Looking at our chart, we can start with the 1973 – 1975 recession. That was the time of the Arab Oil Embargo (Oct. 1973 to March 1974). If the theory that high oil prices equals recession holds true then why did the economy recover when gas prices continued to rise post-recovery? What really happened was that the Fed cut interest rates by half in 1970-1971, and then started raising them in 1973 to combat rising prices. By the time the recession started in November 1973, the Fed Funds rate peaked at just over 10%. It isn’t as if the oil embargo didn’t cause disruption in the economy; it did, but most of the economic disruption was caused by the government’s price controls and rationing. But it didn’t cause the recession.
Next, GDP peaked in April 1978 (gasoline-PPG $0.631) and declined until October 1980 ($1.223). Recall that price inflation almost hit 15% in 1980. The recession started in January 1980 ($1.11) and ended in July 1980 ($1.247). Gasoline prices continued to increase during the subsequent recovery. There is no correlation between oil prices and recession or price inflation.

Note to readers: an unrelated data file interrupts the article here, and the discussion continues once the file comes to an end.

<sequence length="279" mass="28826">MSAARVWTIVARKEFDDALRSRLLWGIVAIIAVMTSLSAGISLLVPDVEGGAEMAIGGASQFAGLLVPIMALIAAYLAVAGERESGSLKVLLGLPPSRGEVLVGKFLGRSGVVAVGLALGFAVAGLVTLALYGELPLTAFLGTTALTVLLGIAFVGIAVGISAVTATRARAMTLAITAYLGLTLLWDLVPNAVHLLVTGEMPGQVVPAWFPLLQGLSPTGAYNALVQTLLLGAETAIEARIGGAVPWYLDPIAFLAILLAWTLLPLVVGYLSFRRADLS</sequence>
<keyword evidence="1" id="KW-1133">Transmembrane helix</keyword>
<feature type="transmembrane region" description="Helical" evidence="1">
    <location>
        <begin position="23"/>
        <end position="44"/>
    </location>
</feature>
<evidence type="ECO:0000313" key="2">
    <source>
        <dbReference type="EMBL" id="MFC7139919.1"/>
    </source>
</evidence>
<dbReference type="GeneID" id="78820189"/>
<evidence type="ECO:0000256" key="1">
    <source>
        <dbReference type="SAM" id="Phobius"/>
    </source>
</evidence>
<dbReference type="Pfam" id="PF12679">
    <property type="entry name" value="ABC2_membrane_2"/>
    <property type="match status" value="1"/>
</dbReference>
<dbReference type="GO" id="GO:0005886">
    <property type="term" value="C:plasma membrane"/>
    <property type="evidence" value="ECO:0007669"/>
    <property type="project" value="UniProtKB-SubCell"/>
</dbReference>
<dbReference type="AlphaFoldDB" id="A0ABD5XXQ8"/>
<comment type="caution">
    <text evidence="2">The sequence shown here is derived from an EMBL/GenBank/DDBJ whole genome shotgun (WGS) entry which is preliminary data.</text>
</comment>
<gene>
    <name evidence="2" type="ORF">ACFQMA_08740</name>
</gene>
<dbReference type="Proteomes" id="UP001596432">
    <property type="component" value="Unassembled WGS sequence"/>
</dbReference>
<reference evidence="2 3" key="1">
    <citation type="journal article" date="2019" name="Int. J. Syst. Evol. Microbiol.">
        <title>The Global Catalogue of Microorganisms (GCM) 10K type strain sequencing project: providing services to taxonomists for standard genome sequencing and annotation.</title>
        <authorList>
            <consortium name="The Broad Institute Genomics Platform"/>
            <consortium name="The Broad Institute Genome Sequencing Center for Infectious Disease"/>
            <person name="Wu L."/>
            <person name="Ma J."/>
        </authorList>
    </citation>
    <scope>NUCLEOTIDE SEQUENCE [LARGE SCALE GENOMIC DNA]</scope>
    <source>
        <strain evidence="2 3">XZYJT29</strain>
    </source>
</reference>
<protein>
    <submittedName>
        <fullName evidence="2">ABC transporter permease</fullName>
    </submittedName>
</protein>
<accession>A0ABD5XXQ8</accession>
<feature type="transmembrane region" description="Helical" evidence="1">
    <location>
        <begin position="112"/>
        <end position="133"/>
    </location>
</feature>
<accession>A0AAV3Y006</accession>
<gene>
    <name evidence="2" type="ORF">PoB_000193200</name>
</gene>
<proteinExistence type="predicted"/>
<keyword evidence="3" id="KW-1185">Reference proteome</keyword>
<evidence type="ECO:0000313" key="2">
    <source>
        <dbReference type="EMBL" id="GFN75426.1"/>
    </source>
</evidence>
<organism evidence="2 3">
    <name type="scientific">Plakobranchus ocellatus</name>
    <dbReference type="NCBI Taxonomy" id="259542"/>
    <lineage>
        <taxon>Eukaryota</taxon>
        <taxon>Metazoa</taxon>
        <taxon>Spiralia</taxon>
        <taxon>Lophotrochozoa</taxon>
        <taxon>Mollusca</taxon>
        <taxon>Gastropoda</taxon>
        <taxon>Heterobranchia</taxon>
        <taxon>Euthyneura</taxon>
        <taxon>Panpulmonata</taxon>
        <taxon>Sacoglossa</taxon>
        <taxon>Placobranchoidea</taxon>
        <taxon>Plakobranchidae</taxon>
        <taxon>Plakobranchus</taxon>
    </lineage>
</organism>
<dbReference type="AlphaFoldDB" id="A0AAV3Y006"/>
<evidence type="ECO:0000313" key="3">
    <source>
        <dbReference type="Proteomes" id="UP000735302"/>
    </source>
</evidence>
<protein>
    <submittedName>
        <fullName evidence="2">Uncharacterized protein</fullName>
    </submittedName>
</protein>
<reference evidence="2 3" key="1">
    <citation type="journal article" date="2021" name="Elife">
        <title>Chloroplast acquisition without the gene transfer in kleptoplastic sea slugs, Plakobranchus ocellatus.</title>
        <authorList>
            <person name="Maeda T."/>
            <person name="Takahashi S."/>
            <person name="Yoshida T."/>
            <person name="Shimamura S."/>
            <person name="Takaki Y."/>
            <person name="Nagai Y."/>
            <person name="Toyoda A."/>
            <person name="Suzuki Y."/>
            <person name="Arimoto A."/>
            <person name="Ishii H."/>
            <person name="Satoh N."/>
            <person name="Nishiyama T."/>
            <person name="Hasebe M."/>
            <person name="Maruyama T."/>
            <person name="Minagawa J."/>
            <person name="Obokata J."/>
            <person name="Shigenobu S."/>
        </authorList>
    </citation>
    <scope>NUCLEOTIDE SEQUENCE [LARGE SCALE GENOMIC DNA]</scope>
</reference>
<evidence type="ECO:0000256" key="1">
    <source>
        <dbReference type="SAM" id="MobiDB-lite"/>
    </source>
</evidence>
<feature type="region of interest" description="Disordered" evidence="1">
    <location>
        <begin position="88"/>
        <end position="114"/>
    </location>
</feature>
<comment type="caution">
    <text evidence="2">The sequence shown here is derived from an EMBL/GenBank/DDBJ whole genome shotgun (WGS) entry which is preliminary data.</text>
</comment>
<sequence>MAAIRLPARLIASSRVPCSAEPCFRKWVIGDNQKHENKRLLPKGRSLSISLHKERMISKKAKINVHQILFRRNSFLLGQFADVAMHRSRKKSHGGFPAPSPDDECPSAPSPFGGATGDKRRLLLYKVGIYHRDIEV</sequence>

GDP peaked again in Q2 1981 ($1.353) and bottomed out in November 1982 ($1.268). We went into recession in July 1981 ($1.353) until November 1982 ($1.268). You can see an oil price correlation here, but other things were going on: high inflation. By June 1981, the CPI was still over 10%. Carter had appointed Paul Volcker as Fed Chairman in August 1979 and he started raising the Fed Funds rate from around 10% until it reached 19% in January 1981, and kept it high (8% to 10%) for much his term (ended in 1987). This broke price inflation (it settled in the 3.5 to 4.5 range). Thus monetary policy rather than oil prices was the cause of the recession.